The Larabee high-end visualization chip includes an array of X86 cores sharing a single cache and using a familiar X86 programming model. "Larabee is more like an experiment or a calculated risk in a new area for Intel," McCarron said, in a comment that might well have applied to all of the new SoCs.
The Tolapai device houses an X86 core along with a security accelerator, memory controller and various I/O interfaces. It aims to power a rising tide of networking appliances used in small- and midsized-business networks.
Intel announced plans at IDF to put an improved interconnect, called QuickPath, in its computer CPUs starting with the Nehalem family debuting in the fall of 2008, but it provided few details on the new link.
David Kanter, editor of the Real World Technologies Web site, compiled an ex- tensive analysis of QuickPath based on his reading of Intel patents on the technology. He concluded it runs at 4.8 to 6.4 GHz and offers links up to 20 bits wide.
By contrast, AMD's HyperTransport 3.0 is a 32-bit-wide bus, but its maximum speed is only 5.2 GHz. What's more, it won't appear on all AMD chips until sometime in 2009.
"AMD could be in serious trouble for six to 12 months," depending on the exact timing of bus upgrades and chip rollouts, Kanter said.
"We think Intel will have a performance advantage with QuickPath," said Richard Doherty, principal of market watcher Envisioneering Group (Sea- ford, NY). "I don't think they have all their figures of merit ready, but it looks good, and I don't think AMD can match it. It seems a better balance in bandwidth and latency than the AMD approach."
Intel and AMD are also competing in to convince third parties with cards and co-processors to hop on their separate I/O buses.
AMD is licensing a cache-coherent version of HyperTransport to such companies. Intel is licensing QuickPath to select companies, but it is recommending that most customers use Geneseo, its proposal for a version 3.0 of PCI Express that has some of the features but not all the complexity of a coherent bus and thus is easier and cheaper to implement.
"Ninety-five percent of the apps benefit from being on a bus like this," said Ajay Bhatt, chief I/O architect at Intel. The PCI Special Interest Group is rallying around the Geneseo proposal as a likely candidate for its Express 3.0 standard, Bhatt added.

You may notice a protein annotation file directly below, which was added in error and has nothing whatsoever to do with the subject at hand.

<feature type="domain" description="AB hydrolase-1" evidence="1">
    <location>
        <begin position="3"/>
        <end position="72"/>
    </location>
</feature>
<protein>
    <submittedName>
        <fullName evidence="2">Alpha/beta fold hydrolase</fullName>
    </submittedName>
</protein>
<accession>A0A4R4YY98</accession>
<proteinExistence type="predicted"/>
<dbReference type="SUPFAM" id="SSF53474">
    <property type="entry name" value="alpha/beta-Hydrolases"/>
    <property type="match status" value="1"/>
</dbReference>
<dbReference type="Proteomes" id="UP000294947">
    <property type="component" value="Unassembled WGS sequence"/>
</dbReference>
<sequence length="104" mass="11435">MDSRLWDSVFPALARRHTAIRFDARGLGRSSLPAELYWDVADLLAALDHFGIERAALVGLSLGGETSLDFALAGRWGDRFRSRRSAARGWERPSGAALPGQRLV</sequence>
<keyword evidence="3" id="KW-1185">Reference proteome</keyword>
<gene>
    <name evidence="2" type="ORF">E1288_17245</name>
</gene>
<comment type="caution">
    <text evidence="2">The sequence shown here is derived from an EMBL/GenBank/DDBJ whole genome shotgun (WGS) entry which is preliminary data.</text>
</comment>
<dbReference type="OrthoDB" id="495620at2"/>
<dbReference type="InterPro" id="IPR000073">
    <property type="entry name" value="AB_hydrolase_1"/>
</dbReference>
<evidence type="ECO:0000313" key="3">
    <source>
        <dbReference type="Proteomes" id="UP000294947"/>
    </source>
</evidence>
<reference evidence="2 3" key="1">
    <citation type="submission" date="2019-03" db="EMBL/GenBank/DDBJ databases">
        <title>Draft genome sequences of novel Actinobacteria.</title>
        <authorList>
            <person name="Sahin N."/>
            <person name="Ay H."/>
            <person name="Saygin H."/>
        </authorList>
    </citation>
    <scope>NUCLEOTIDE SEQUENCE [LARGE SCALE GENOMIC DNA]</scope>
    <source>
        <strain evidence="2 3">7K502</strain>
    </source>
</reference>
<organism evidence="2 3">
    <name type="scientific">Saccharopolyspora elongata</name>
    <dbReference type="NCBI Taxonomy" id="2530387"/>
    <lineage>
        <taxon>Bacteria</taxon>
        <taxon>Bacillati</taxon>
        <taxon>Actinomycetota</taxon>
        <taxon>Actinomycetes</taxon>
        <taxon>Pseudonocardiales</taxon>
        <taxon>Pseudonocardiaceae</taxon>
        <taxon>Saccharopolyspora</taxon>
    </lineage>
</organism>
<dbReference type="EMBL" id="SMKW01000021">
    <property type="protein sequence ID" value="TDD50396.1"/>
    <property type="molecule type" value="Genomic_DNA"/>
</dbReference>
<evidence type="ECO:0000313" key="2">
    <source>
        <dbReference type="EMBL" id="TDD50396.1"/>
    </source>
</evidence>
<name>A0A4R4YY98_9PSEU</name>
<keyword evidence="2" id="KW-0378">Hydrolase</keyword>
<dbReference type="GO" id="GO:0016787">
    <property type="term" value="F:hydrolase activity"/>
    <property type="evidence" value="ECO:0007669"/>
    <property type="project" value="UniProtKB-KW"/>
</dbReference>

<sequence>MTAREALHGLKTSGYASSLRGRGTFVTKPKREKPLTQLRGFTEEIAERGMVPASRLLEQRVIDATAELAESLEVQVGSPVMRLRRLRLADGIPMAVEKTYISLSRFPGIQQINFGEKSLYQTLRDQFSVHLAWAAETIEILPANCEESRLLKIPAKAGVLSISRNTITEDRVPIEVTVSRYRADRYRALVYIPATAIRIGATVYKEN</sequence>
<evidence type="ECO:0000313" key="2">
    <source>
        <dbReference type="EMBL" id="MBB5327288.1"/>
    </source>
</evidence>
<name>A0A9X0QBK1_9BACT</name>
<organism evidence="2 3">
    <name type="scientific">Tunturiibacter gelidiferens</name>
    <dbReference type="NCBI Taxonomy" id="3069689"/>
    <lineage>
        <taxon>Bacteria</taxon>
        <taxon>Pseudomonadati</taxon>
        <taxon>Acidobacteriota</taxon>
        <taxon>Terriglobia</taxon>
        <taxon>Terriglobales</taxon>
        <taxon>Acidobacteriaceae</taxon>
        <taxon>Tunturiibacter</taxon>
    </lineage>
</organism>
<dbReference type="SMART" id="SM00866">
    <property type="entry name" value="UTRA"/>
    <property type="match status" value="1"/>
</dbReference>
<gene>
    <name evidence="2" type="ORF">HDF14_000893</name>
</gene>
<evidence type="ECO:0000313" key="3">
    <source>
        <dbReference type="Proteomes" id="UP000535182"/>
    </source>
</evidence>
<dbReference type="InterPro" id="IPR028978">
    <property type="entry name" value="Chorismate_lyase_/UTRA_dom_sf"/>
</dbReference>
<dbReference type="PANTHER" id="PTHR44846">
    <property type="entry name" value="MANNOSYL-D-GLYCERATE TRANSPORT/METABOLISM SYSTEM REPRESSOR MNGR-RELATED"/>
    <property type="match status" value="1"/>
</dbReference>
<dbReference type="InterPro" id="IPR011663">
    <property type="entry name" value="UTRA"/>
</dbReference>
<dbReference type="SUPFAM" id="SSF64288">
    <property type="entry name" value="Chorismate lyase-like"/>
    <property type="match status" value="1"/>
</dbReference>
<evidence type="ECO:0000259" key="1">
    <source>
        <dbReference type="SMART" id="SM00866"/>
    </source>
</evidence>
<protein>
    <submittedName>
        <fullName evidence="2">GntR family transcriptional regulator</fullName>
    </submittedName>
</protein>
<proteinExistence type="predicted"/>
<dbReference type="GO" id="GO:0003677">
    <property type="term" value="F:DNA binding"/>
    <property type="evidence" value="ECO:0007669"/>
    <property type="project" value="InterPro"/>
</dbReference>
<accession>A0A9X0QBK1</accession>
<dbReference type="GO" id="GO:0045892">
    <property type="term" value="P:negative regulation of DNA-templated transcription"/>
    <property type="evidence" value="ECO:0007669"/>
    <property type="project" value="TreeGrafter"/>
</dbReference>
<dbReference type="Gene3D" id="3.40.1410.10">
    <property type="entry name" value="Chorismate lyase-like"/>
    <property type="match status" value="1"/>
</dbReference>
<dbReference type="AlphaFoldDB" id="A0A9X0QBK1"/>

Intel wants the Express standard to be adopted broadly because it helps simplify much of its software design. Even silicon blocks on Intel chip sets and processors often use PCI software semantics, although they ride a wider and faster, proprietary on-die interconnect, Bhatt said.
Eric Lemoine, chief architect of Tarari (San Diego), an accelerator company working with Intel, agreed that the Ex- press and Geneseo approach is the simplest for linking his chips with X86 hosts. He added, however, that the HyperTransport bus represents a better architecture.
"With HyperTransport, you can ac- cess and work at the level of the cache lines, and it offers low latency," he said.
Geneseo is a decent approach, but Lemoine said an even simpler way forward could come from making some adjustments to existing memory and I/O controllers. Today's Express parts typically don't return full 512-byte requests and don't relay data in sequential order--details that significantly slow the workings of a high-performance accelerator, he added.
Some Wall Street analysts said AMD is under a serious long-term threat from Intel's process technology advantage. The process lead will help Intel maintain an edge in frequencies, cost and power, they said. Thus, AMD may gain market share and see rising average selling prices over the next year, but beyond that it will be hard for the company to maintain its position.
At IDF, Intel showed working versions of server, desktop and notebook processors using its 45-nm technology. The company said it would release about a dozen of the Penryn family CPUs on Nov. 12 and more in 2008.
Intel's high-k dielectric is a key part of that process. "Others have announced 45 nm, but none have hafnium-based dielectrics. We will be unique in this technology in the industry," said Otellini.
The Intel chief executive also showed a 32-nm test wafer comprised of working 291-Mbit SRAMs, each sporting 1.9 billion transistors. "This gives us the confidence to build mainstream micropro- cessors on this technology a short two years from today," he said.
Intel has set itself a demanding schedule of introducing a process technology every two years. It's a pace that AMD, which just shipped its first 65-nm processors--six months later than promised--will find hard to match.
For its part, Intel expects it will ship more 45-nm than 65-nm parts by next fall. "We have sent qualification samples of 45-nm server and high-end desktop processors to customers for their final qualifications," said Smith.